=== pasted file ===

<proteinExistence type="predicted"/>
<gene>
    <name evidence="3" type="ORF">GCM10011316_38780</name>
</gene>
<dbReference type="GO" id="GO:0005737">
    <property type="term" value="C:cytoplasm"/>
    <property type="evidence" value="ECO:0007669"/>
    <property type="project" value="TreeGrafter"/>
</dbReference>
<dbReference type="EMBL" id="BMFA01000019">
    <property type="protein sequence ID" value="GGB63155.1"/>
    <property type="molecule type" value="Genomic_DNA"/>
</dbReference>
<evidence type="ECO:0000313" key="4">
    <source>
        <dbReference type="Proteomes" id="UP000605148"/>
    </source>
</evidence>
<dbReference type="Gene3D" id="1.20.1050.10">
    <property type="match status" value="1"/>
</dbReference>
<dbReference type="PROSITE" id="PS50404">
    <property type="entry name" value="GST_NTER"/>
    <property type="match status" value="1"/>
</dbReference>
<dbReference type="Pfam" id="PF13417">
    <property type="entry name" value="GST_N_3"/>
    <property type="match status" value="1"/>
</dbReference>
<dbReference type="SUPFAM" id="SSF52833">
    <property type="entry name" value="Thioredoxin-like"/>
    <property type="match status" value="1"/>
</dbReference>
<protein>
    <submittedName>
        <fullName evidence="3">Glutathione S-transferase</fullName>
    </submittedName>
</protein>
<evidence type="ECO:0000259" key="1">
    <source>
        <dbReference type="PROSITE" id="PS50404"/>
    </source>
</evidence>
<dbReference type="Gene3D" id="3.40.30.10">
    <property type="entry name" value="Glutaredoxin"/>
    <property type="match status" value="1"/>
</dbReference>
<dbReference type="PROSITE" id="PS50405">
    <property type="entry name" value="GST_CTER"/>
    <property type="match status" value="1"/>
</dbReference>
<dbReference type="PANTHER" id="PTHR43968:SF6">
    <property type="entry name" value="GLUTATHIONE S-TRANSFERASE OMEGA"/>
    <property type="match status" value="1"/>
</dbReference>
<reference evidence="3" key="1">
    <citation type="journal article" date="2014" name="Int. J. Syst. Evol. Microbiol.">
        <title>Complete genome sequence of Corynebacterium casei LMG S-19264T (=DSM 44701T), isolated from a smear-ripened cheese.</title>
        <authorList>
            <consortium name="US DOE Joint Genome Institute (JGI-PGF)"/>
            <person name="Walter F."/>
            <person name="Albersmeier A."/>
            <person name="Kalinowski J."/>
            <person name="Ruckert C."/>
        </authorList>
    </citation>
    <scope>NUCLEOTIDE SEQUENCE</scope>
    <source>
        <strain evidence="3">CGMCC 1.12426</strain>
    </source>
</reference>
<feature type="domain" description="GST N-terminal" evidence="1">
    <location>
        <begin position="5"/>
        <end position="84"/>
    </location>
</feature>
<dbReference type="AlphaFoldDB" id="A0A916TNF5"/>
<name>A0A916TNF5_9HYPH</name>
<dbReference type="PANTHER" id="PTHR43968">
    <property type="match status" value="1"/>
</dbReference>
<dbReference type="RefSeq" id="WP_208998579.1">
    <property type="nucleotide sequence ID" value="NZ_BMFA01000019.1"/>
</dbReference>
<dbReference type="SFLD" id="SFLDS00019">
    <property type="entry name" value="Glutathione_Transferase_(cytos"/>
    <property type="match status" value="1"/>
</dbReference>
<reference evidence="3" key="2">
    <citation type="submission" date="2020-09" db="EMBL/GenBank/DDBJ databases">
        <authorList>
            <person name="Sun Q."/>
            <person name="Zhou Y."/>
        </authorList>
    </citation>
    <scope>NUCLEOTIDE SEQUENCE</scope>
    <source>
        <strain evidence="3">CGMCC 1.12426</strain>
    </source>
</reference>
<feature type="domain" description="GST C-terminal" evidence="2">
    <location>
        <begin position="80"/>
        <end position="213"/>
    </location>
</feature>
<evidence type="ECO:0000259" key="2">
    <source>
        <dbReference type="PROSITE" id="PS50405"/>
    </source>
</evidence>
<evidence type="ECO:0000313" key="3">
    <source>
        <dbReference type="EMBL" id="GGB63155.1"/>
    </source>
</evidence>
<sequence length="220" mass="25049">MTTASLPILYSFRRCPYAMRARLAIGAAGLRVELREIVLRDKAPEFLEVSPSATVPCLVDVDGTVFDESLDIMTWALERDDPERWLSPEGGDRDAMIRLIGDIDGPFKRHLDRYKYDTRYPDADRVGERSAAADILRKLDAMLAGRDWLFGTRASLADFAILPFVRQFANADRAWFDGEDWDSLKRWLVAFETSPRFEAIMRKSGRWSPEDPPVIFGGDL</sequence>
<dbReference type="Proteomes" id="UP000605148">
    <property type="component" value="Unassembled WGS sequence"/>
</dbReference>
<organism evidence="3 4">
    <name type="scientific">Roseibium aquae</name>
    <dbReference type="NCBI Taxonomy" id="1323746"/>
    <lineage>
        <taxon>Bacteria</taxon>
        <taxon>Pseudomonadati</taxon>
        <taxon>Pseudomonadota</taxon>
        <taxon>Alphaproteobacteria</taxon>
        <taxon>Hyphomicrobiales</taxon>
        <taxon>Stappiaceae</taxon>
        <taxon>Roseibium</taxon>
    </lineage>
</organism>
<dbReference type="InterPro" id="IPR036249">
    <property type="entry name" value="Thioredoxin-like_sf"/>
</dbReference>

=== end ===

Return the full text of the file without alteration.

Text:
<proteinExistence type="predicted"/>
<gene>
    <name evidence="3" type="ORF">GCM10011316_38780</name>
</gene>
<dbReference type="GO" id="GO:0005737">
    <property type="term" value="C:cytoplasm"/>
    <property type="evidence" value="ECO:0007669"/>
    <property type="project" value="TreeGrafter"/>
</dbReference>
<dbReference type="EMBL" id="BMFA01000019">
    <property type="protein sequence ID" value="GGB63155.1"/>
    <property type="molecule type" value="Genomic_DNA"/>
</dbReference>
<evidence type="ECO:0000313" key="4">
    <source>
        <dbReference type="Proteomes" id="UP000605148"/>
    </source>
</evidence>
<dbReference type="Gene3D" id="1.20.1050.10">
    <property type="match status" value="1"/>
</dbReference>
<dbReference type="PROSITE" id="PS50404">
    <property type="entry name" value="GST_NTER"/>
    <property type="match status" value="1"/>
</dbReference>
<dbReference type="Pfam" id="PF13417">
    <property type="entry name" value="GST_N_3"/>
    <property type="match status" value="1"/>
</dbReference>
<dbReference type="SUPFAM" id="SSF52833">
    <property type="entry name" value="Thioredoxin-like"/>
    <property type="match status" value="1"/>
</dbReference>
<protein>
    <submittedName>
        <fullName evidence="3">Glutathione S-transferase</fullName>
    </submittedName>
</protein>
<evidence type="ECO:0000259" key="1">
    <source>
        <dbReference type="PROSITE" id="PS50404"/>
    </source>
</evidence>
<dbReference type="Gene3D" id="3.40.30.10">
    <property type="entry name" value="Glutaredoxin"/>
    <property type="match status" value="1"/>
</dbReference>
<dbReference type="PROSITE" id="PS50405">
    <property type="entry name" value="GST_CTER"/>
    <property type="match status" value="1"/>
</dbReference>
<dbReference type="PANTHER" id="PTHR43968:SF6">
    <property type="entry name" value="GLUTATHIONE S-TRANSFERASE OMEGA"/>
    <property type="match status" value="1"/>
</dbReference>
<reference evidence="3" key="1">
    <citation type="journal article" date="2014" name="Int. J. Syst. Evol. Microbiol.">
        <title>Complete genome sequence of Corynebacterium casei LMG S-19264T (=DSM 44701T), isolated from a smear-ripened cheese.</title>
        <authorList>
            <consortium name="US DOE Joint Genome Institute (JGI-PGF)"/>
            <person name="Walter F."/>
            <person name="Albersmeier A."/>
            <person name="Kalinowski J."/>
            <person name="Ruckert C."/>
        </authorList>
    </citation>
    <scope>NUCLEOTIDE SEQUENCE</scope>
    <source>
        <strain evidence="3">CGMCC 1.12426</strain>
    </source>
</reference>
<feature type="domain" description="GST N-terminal" evidence="1">
    <location>
        <begin position="5"/>
        <end position="84"/>
    </location>
</feature>
<dbReference type="AlphaFoldDB" id="A0A916TNF5"/>
<name>A0A916TNF5_9HYPH</name>
<dbReference type="PANTHER" id="PTHR43968">
    <property type="match status" value="1"/>
</dbReference>
<dbReference type="RefSeq" id="WP_208998579.1">
    <property type="nucleotide sequence ID" value="NZ_BMFA01000019.1"/>
</dbReference>
<dbReference type="SFLD" id="SFLDS00019">
    <property type="entry name" value="Glutathione_Transferase_(cytos"/>
    <property type="match status" value="1"/>
</dbReference>
<reference evidence="3" key="2">
    <citation type="submission" date="2020-09" db="EMBL/GenBank/DDBJ databases">
        <authorList>
            <person name="Sun Q."/>
            <person name="Zhou Y."/>
        </authorList>
    </citation>
    <scope>NUCLEOTIDE SEQUENCE</scope>
    <source>
        <strain evidence="3">CGMCC 1.12426</strain>
    </source>
</reference>
<feature type="domain" description="GST C-terminal" evidence="2">
    <location>
        <begin position="80"/>
        <end position="213"/>
    </location>
</feature>
<evidence type="ECO:0000259" key="2">
    <source>
        <dbReference type="PROSITE" id="PS50405"/>
    </source>
</evidence>
<evidence type="ECO:0000313" key="3">
    <source>
        <dbReference type="EMBL" id="GGB63155.1"/>
    </source>
</evidence>
<sequence length="220" mass="25049">MTTASLPILYSFRRCPYAMRARLAIGAAGLRVELREIVLRDKAPEFLEVSPSATVPCLVDVDGTVFDESLDIMTWALERDDPERWLSPEGGDRDAMIRLIGDIDGPFKRHLDRYKYDTRYPDADRVGERSAAADILRKLDAMLAGRDWLFGTRASLADFAILPFVRQFANADRAWFDGEDWDSLKRWLVAFETSPRFEAIMRKSGRWSPEDPPVIFGGDL</sequence>
<dbReference type="Proteomes" id="UP000605148">
    <property type="component" value="Unassembled WGS sequence"/>
</dbReference>
<organism evidence="3 4">
    <name type="scientific">Roseibium aquae</name>
    <dbReference type="NCBI Taxonomy" id="1323746"/>
    <lineage>
        <taxon>Bacteria</taxon>
        <taxon>Pseudomonadati</taxon>
        <taxon>Pseudomonadota</taxon>
        <taxon>Alphaproteobacteria</taxon>
        <taxon>Hyphomicrobiales</taxon>
        <taxon>Stappiaceae</taxon>
        <taxon>Roseibium</taxon>
    </lineage>
</organism>
<dbReference type="InterPro" id="IPR036249">
    <property type="entry name" value="Thioredoxin-like_sf"/>
</dbReference>